Safety of a rapid diagnostic protocol with accelerated stress testing

Olan A. Soremekun, Azita Hamedani, Frances S. Shofer, Katie J. O'Conor, James Svenson, Judd E. Hollander

Research output: Contribution to journalArticlepeer-review


Background Most patients at low to intermediate risk for an acute coronary syndrome (ACS) receive a 12- to 24-hour "rule out." Recently, trials have found that a coronary computed tomographic angiography-based strategy is more efficient. If stress testing were performed within the same time frame as coronary computed tomographic angiography, the 2 strategies would be more similar. We tested the hypothesis that stress testing can safely be performed within several hours of presentation. Methods We performed a retrospective cohort study of patients presenting to a university hospital from January 1, 2009, to December 31, 2011, with potential ACS. Patients placed in a clinical pathway that performed stress testing after 2 negative troponin values 2 hours apart were included. We excluded patients with ST-elevation myocardial infarction or with an elevated initial troponin. The main outcome was safety of immediate stress testing defined as the absence of death or acute myocardial infarction (defined as elevated troponin within 24 hours after the test). Results A total of 856 patients who presented with potential ACS were enrolled in the clinical pathway and included in this study. Patients had a median age of 55.0 (interquartile range, 48-62) years. Chest pain was the chief concern in 86%, and pain was present on arrival in 73% of the patients. There were no complications observed during the stress test. There were 0 deaths (95% confidence interval, 0%-0.46%) and 4 acute myocardial infarctions within 24 hours (0.5%; 95% confidence interval, 0.14%-1.27%). The peak troponins were small (0.06, 0.07, 0.07, and 0.19 ng/mL). Conclusions Patients who present to the ED with potential ACS can safely undergo a rapid diagnostic protocol with stress testing.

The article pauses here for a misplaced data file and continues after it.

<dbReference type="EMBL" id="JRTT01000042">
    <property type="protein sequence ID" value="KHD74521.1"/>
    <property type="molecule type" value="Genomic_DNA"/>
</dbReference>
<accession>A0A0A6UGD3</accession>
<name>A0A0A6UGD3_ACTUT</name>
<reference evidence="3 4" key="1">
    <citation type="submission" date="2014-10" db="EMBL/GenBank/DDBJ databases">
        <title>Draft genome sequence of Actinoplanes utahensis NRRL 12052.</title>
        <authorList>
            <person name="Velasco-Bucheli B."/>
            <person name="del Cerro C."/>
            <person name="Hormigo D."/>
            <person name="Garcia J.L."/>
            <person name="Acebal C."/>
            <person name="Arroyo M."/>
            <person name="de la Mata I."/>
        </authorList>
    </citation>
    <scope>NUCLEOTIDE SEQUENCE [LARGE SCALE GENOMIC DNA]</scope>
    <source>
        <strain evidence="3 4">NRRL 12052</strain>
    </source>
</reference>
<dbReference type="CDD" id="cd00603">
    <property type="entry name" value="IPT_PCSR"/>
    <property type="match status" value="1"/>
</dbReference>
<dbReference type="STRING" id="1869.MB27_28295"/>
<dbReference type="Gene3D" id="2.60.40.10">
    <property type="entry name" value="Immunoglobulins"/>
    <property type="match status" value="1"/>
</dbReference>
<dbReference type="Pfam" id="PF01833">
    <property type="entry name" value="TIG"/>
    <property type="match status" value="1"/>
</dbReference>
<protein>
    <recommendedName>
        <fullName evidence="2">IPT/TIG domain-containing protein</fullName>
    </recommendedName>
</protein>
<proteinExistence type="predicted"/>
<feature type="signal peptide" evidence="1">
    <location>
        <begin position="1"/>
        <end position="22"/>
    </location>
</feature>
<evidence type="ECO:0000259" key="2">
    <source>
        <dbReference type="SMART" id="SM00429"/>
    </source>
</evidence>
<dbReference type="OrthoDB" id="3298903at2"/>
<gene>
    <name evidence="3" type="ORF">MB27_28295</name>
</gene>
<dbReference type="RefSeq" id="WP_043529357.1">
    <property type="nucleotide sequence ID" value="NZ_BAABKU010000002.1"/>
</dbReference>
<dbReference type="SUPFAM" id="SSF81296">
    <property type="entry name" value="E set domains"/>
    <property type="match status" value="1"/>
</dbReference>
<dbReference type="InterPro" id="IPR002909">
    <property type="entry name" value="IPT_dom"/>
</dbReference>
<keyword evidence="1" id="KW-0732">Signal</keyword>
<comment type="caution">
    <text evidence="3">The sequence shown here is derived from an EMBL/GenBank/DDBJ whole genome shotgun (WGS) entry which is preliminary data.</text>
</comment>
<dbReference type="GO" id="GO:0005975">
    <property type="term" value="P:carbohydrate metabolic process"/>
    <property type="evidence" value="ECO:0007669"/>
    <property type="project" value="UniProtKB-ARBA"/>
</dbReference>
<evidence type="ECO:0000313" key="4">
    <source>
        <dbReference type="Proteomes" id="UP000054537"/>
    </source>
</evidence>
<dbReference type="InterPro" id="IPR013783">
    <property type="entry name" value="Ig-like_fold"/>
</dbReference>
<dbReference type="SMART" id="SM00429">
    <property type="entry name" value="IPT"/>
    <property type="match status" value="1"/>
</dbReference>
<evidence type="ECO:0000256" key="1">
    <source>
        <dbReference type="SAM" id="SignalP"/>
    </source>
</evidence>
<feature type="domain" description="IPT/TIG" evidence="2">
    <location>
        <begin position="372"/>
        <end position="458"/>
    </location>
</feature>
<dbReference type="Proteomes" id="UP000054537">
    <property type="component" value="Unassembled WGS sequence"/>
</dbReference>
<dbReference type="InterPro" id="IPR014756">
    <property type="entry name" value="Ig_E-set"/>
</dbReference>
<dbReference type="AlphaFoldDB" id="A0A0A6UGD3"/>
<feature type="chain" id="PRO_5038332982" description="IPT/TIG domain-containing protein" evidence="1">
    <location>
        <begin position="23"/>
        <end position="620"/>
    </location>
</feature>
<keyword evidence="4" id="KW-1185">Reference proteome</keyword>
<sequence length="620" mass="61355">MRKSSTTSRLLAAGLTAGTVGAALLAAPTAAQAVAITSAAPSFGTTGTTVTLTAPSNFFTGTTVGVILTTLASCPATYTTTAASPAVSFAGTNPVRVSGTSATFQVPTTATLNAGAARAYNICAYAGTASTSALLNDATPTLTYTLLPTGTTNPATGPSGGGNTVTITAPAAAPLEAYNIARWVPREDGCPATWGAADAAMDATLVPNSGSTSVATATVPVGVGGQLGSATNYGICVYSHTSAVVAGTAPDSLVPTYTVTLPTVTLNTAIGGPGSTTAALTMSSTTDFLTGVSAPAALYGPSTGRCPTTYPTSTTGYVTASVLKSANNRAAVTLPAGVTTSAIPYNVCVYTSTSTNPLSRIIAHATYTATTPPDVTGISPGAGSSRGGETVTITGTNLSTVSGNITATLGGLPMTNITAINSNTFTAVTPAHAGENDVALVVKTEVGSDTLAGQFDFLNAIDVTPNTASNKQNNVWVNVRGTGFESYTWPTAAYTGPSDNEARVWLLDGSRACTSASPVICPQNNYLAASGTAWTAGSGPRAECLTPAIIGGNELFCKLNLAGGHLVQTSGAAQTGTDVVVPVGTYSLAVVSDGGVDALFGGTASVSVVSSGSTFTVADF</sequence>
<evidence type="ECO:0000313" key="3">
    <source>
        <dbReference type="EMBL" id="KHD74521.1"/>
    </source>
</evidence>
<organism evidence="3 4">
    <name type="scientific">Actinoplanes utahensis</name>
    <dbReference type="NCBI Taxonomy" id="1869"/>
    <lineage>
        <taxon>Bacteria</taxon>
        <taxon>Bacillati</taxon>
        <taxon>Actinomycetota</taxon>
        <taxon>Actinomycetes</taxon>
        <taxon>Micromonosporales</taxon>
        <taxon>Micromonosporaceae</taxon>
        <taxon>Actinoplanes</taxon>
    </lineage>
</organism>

Original languageEnglish (US)
Pages (from-to)124-128
Number of pages5
JournalAmerican Journal of Emergency Medicine
Issue number2
StatePublished - Feb 2014
Externally publishedYes

ASJC Scopus subject areas

  • Emergency Medicine


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